It was a sparkling, glittering crowd befitting the occasion that assembled the night of March 8, 1971, at Madison Square Garden.
Many of the men came dressed in tuxedos and full-length mink coats. Many of the women wore slinky evening gowns, adorned with bangles and beads.
Frank Sinatra was an accredited photographer for Life magazine, sharing a ringside view with Apollo astronaut Alan Shepard, David Frost, Joe DiMaggio and the Kennedy clan.
"It was probably the most glittering night ever held in Madison Square Garden," said Harry Markson, former director of boxing at the Garden. "Unlike most Super Bowls, this lived up to everything expected and well beyond it."
It was the "Fight of the Century," exactly 20 years ago before a crowd of 20,455 and millions who watched on closed-circuit television, the first of three classic battles waged by Muhammad Ali and Joe Frazier.
The interest in the rare match between two unbeaten heavyweights -- Frazier, the reigning champion, and Ali, a heavyweight king returning from political exile because of his stand against the Vietnam War -- far exceeded the usual blood lust of hard-core fight fans.
In a sense, the fight was a morality play.
Ali, who had adopted the Muslim faith, cast himself as an anti-establishment hero, a glib showman with a giant ego whose unusual speed and artistry had made him the Nureyev of the ring. Frazier was portrayed as an honest, blue-collar worker who let his sledgehammer fists do all the talking.
"People want to see me whipped because I'm arrogant, because of the draft, because of my religion and other reasons I don't even know about," Ali said. "If I win, a lot of people all over the world will be angry. And if I lose, a lot of people will be crying, too."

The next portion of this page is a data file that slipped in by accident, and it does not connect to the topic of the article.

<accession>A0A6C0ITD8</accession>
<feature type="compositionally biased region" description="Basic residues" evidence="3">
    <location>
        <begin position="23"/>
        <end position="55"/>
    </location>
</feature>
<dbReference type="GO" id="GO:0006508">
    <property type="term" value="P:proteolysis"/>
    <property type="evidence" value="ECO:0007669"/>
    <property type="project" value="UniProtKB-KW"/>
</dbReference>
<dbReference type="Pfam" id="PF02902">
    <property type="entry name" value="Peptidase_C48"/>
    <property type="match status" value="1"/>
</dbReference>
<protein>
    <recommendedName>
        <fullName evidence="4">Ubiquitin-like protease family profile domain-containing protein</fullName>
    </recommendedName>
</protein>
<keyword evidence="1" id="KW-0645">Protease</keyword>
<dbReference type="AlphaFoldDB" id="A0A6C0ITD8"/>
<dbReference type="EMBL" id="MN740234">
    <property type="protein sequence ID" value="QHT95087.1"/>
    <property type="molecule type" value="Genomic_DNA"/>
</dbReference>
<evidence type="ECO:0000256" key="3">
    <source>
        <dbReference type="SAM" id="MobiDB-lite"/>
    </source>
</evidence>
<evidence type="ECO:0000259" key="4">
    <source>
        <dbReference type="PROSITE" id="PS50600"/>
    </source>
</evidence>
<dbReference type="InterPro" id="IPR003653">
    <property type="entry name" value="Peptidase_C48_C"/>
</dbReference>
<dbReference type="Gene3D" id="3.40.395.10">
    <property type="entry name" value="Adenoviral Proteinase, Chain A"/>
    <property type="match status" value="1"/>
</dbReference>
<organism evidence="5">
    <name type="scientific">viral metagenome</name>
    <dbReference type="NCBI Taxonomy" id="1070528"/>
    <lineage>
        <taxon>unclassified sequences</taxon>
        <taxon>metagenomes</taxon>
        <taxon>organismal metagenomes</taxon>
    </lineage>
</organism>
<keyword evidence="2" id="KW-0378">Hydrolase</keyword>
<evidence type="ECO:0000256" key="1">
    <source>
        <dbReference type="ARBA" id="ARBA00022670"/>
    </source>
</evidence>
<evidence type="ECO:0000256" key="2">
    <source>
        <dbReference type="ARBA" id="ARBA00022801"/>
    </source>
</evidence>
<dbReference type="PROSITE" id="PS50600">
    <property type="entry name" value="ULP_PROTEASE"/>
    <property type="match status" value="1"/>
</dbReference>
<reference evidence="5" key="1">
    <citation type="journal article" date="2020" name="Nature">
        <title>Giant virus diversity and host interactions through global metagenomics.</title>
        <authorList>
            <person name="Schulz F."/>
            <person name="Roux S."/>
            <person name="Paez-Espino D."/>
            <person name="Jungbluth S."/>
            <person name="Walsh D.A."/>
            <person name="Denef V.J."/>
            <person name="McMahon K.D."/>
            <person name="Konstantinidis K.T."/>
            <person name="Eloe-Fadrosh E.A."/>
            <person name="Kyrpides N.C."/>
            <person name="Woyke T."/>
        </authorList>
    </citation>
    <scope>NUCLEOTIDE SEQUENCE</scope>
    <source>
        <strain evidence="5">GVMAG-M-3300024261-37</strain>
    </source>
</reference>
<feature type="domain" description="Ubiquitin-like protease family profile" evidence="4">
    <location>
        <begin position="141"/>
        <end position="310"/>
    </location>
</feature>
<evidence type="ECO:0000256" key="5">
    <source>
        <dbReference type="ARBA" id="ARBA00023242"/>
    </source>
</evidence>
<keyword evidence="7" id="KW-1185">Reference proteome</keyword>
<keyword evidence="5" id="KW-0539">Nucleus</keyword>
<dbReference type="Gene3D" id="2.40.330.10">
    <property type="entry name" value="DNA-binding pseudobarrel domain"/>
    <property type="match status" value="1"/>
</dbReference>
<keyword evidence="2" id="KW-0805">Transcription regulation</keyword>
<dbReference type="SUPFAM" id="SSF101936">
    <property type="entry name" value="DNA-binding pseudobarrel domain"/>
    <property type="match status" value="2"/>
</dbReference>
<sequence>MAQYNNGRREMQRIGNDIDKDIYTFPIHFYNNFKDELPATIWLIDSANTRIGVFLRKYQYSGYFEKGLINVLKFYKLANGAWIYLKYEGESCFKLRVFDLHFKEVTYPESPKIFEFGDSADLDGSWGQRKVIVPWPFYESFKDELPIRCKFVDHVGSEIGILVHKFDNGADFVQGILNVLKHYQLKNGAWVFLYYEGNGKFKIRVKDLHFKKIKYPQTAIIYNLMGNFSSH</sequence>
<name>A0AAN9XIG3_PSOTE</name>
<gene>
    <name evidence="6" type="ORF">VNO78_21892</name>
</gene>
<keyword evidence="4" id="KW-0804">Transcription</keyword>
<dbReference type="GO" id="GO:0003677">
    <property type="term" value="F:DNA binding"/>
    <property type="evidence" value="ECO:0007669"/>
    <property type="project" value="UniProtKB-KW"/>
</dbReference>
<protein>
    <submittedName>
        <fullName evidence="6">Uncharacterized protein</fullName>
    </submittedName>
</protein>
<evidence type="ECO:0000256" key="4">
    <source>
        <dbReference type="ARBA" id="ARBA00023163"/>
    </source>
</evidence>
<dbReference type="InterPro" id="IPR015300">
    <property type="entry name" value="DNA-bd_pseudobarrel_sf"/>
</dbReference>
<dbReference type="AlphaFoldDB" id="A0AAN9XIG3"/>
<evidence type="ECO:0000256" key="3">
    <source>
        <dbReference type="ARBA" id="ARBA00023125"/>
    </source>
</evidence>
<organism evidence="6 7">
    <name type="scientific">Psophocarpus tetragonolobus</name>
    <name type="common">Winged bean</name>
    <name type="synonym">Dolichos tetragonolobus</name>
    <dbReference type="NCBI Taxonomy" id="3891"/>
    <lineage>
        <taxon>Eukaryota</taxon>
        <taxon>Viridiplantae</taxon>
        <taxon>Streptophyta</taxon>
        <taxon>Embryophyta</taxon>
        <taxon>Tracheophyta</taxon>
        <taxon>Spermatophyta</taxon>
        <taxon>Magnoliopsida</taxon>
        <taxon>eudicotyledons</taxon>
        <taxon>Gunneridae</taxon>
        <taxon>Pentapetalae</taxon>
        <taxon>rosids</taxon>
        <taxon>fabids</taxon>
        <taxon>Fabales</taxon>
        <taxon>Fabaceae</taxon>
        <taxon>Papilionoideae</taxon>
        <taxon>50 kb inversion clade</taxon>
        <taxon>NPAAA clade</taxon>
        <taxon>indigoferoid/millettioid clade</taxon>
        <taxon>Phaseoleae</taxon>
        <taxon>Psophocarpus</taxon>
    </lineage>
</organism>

Jerry Perenchio, who once caddied for Howard Hughes and became a successful theatrical agent for Elizabeth Taylor, Richard Burton and Jane Fonda, realized the tremendous financial potential of this long-awaited heavyweight showdown and persuaded Jack Kent Cooke, then owner of the Los Angeles Lakers basketball team and Los Angeles Kings hockey team, to invest $4.5 million in promoting the match.
"This fight is pure entertainment," Perenchio said during the initial news conference at Toots Shor's restaurant in New York. "It's like 'Gone With The Wind.' You could show it in a supermarket and people would come to watch it."
Ali was more graphic. "This is the biggest event in the history of the planet Earth," he said.
It was the kind of event everyone wanted to promote. Through the winter of 1971, Ali's manager, Herbert Muhammad, sifted through offers from all the over world -- $400,000 from London, $600,000 from Tokyo, $1 million from the Houston Astrodome, $2 million from NBC.
Here, Markson, who, at the age of 82 is still a boxing adviser to the Garden, picks up the story.
"We thought we had the inside track," he said, "because back in the '70s, before the gambling casinos got involved with big-time fights, the Garden was still the mecca of boxing.
"We figured we had Ali, and all we needed was Frazier's signature. I took a train with [matchmaker] Teddy Brenner to Philadelphia to meet with Joe and his manager, Yank Durham. Yank tried to impress us by meeting us in a chauffeur-driven limousine. He spent the whole time talking on a car phone, which was rare in those days.
"When we got to Joe's gym, he and Yank pulled out yellow legal pads. I told them, 'I'm prepared to offer you $1.25 million, the same as Ali.' And they started scribbling furiously.
"I pretended to look at the fight pictures on the wall, but I really wanted to sneak a peek at what they were writing down.
"What I finally saw was both amazing and touching. They simply didn't know how to write down a figure that high. They kept getting the commas in the wrong place. To this day, whenever I see Joe, he laughs about it."
Markson felt he had a deal until he returned to New York and got a call from Frazier's lawyer, Bruce Wright, who told him Perenchio had just doubled the Garden offer.
The good news for Markson was that both fighters agreed they wanted the Garden as the site, if the Garden would pay a $500,000 site fee. The fighters ended up earning $2.5 million each for the fight.